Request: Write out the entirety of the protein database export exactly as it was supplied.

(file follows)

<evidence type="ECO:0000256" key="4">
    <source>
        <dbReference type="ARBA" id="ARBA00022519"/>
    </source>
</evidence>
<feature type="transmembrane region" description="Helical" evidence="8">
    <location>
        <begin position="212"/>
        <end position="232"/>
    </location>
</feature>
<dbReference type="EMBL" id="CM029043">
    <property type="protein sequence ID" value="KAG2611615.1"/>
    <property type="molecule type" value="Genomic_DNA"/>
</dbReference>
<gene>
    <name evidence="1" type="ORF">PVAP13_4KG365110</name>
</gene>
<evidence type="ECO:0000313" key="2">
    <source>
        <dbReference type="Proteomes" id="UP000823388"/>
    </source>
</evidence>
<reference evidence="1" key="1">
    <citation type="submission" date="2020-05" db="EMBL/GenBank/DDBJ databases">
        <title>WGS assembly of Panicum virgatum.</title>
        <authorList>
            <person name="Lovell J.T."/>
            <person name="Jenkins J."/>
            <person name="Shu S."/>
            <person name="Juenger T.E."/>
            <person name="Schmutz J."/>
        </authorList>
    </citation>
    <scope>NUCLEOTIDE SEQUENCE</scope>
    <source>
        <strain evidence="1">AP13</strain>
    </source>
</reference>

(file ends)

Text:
<evidence type="ECO:0000256" key="4">
    <source>
        <dbReference type="ARBA" id="ARBA00022519"/>
    </source>
</evidence>
<feature type="transmembrane region" description="Helical" evidence="8">
    <location>
        <begin position="212"/>
        <end position="232"/>
    </location>
</feature>
<dbReference type="EMBL" id="CM029043">
    <property type="protein sequence ID" value="KAG2611615.1"/>
    <property type="molecule type" value="Genomic_DNA"/>
</dbReference>
<gene>
    <name evidence="1" type="ORF">PVAP13_4KG365110</name>
</gene>
<evidence type="ECO:0000313" key="2">
    <source>
        <dbReference type="Proteomes" id="UP000823388"/>
    </source>
</evidence>
<reference evidence="1" key="1">
    <citation type="submission" date="2020-05" db="EMBL/GenBank/DDBJ databases">
        <title>WGS assembly of Panicum virgatum.</title>
        <authorList>
            <person name="Lovell J.T."/>
            <person name="Jenkins J."/>
            <person name="Shu S."/>
            <person name="Juenger T.E."/>
            <person name="Schmutz J."/>
        </authorList>
    </citation>
    <scope>NUCLEOTIDE SEQUENCE</scope>
    <source>
        <strain evidence="1">AP13</strain>
    </source>
</reference>